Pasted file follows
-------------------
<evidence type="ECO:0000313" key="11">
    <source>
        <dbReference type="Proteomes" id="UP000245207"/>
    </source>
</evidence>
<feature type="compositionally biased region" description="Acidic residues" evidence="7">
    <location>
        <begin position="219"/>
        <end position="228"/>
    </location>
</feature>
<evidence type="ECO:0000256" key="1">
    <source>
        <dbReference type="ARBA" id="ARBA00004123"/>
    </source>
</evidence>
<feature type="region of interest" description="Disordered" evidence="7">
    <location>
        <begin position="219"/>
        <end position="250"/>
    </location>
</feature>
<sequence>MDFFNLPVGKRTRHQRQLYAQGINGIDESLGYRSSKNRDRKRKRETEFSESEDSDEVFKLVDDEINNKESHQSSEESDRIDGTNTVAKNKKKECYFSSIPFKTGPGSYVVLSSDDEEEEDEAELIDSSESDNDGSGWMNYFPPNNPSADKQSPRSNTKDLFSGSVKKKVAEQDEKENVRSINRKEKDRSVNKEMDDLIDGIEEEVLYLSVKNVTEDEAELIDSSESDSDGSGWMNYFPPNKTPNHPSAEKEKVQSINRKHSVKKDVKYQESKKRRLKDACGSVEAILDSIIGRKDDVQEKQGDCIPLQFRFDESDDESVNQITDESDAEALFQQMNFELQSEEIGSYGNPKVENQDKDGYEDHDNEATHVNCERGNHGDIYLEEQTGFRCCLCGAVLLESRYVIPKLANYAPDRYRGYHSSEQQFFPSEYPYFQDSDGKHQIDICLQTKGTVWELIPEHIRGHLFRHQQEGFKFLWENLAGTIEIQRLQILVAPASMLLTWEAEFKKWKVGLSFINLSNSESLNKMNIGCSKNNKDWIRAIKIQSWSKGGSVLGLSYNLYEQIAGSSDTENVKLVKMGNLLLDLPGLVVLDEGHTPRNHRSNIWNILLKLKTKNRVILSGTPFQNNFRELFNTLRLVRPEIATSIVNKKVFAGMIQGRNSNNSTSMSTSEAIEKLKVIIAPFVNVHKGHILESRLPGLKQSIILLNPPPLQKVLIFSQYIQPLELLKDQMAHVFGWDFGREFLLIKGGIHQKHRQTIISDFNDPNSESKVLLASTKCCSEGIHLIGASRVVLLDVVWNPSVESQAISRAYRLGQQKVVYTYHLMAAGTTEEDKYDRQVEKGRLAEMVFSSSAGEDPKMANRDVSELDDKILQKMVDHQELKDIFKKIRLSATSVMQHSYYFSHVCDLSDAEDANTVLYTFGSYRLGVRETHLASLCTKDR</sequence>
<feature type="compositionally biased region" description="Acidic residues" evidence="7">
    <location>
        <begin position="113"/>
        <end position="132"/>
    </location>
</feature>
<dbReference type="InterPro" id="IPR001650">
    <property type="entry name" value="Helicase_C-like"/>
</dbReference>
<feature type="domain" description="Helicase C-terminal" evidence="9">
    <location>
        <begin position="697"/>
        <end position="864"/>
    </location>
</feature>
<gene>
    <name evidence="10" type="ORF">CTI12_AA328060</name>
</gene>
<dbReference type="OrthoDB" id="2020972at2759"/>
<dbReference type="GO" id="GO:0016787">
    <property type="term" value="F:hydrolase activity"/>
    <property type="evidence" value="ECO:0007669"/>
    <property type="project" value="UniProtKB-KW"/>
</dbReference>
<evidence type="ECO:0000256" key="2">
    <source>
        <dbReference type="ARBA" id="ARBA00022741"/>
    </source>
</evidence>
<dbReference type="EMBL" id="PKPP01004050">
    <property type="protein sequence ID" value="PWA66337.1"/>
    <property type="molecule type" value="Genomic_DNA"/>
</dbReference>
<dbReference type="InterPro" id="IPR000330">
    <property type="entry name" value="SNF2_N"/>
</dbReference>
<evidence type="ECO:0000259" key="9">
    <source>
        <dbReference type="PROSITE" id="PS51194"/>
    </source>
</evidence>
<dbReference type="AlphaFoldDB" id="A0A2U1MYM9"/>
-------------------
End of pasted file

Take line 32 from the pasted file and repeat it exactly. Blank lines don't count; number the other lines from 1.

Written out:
</dbReference>